Experts from Roskachestvo  believe that a hacker attack is not necessary to leak conversations: they can be recorded using third-party applications. “Do not discuss confidential information, do not be deceived by the apparent privacy of the service,” the agency recommended.

Risk of data leakage to China

The Stanford Internet Observatory (SIO) has discovered a potential vulnerability in the Clubhouse: the social network allows the Chinese authorities to gain access to users’ raw data. The fact is that the server infrastructure for the Clubhouse is provided by Agora Inc. Is a Shanghai startup headquartered in Silicon Valley. The startup provides real-time voice and video services for other software developers, that is, the underlying infrastructure. This allows partners like Clubhouse to focus on interface design, individual features, and user experience enhancements.

Clubhouse transmits Agora’s unique user ID and chat room IDs as text over the Internet, making interception “trivial”, SIO notes. Analysts believe Agora is gaining access to the original audio and could potentially transfer it to the Chinese government. Any observer can easily match IDs in shared chats to see who is talking to whom in the SIO.

This is a direct threat to the security of millions of social media users, especially in China, analysts warn. Agora is subject to the PRC’s cybersecurity law. The documents that Agora filed with the US Securities and Exchange Commission (SEC) stated that it is obliged to “provide assistance and support in accordance with [PRC] law,” including national security protection and criminal investigations. If the Chinese government determines that the voicemail is a threat to national security, Agora will be required by law to help the government locate and store it.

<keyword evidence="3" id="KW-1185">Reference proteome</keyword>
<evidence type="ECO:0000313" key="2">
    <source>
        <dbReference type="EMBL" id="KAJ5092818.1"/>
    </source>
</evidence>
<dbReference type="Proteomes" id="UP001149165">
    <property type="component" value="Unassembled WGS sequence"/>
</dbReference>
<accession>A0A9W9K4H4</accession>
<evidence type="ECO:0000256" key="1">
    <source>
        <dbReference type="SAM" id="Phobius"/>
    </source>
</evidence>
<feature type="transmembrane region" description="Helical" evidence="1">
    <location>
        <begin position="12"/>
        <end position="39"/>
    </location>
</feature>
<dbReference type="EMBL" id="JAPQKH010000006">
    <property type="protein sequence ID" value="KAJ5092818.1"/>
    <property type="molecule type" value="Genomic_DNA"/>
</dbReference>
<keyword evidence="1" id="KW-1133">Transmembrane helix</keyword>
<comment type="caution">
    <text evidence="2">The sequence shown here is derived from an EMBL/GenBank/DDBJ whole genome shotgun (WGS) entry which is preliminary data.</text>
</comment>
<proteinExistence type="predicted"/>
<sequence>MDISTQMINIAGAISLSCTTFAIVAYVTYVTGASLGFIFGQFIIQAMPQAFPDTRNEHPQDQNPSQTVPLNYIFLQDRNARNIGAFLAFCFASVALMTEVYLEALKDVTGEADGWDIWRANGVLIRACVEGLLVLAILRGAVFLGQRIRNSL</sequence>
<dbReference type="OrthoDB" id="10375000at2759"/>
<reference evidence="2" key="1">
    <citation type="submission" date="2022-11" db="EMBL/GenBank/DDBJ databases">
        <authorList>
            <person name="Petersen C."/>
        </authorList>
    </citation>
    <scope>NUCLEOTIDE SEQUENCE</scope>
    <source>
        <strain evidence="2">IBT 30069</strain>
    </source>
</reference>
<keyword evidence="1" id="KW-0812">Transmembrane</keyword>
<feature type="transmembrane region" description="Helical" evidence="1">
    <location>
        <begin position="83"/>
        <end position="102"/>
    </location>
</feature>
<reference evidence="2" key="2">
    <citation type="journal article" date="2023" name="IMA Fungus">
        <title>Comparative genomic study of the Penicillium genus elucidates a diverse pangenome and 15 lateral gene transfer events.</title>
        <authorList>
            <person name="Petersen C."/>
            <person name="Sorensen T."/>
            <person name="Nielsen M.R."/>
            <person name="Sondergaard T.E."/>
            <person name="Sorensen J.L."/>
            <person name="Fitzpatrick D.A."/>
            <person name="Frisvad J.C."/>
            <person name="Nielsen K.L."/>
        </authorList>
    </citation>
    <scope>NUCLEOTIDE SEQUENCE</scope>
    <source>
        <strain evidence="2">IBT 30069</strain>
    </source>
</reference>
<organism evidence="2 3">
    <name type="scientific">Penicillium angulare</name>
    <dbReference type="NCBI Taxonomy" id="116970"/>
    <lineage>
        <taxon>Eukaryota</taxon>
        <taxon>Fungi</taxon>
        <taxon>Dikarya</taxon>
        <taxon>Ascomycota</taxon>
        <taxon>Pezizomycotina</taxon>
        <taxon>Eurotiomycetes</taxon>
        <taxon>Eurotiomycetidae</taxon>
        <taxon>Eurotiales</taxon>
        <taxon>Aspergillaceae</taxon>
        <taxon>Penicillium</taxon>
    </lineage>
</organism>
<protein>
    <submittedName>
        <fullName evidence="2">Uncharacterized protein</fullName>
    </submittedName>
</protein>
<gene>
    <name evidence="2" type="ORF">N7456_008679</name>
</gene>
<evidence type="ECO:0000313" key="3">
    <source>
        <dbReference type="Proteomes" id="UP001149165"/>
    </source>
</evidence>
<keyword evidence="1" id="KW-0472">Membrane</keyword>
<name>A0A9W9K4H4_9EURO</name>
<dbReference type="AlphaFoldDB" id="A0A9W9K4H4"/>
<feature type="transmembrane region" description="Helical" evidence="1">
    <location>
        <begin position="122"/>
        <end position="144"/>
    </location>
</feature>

SIO found other security holes, which have not yet been publicly reported, but have notified Clubhouse.

Lack of user verification

There is no user verification feature in Clubhouse. Anyone can register in the application under the guise of a famous person, enter rooms on his behalf, commit fraudulent actions and manipulate, says Anton Kardanov, head of the information security sector of AT Consulting. You can easily impersonate other people, gain confidence in potential victims and provoke them to take any action, agrees Infosecurity CEO Kirill Solodovnikov. According to him, an attacker can introduce himself as anyone and lure people into a financial pyramid, offer to go to a fake site, take part in a promotion, a prize drawing, etc.

In mid-February, a user registered in the Clubhouse under the name of Alla Pugacheva with a photo of the Russian singer. Later, the concert director Pugacheva said that the artist was not on this social network. By that time, the unknown person, posing as Pugacheva, managed to create a room in which he talked with users for several hours, sang the song “Call me with you,” and also criticized Philip Kirkorov for cooperating with Tiktokers.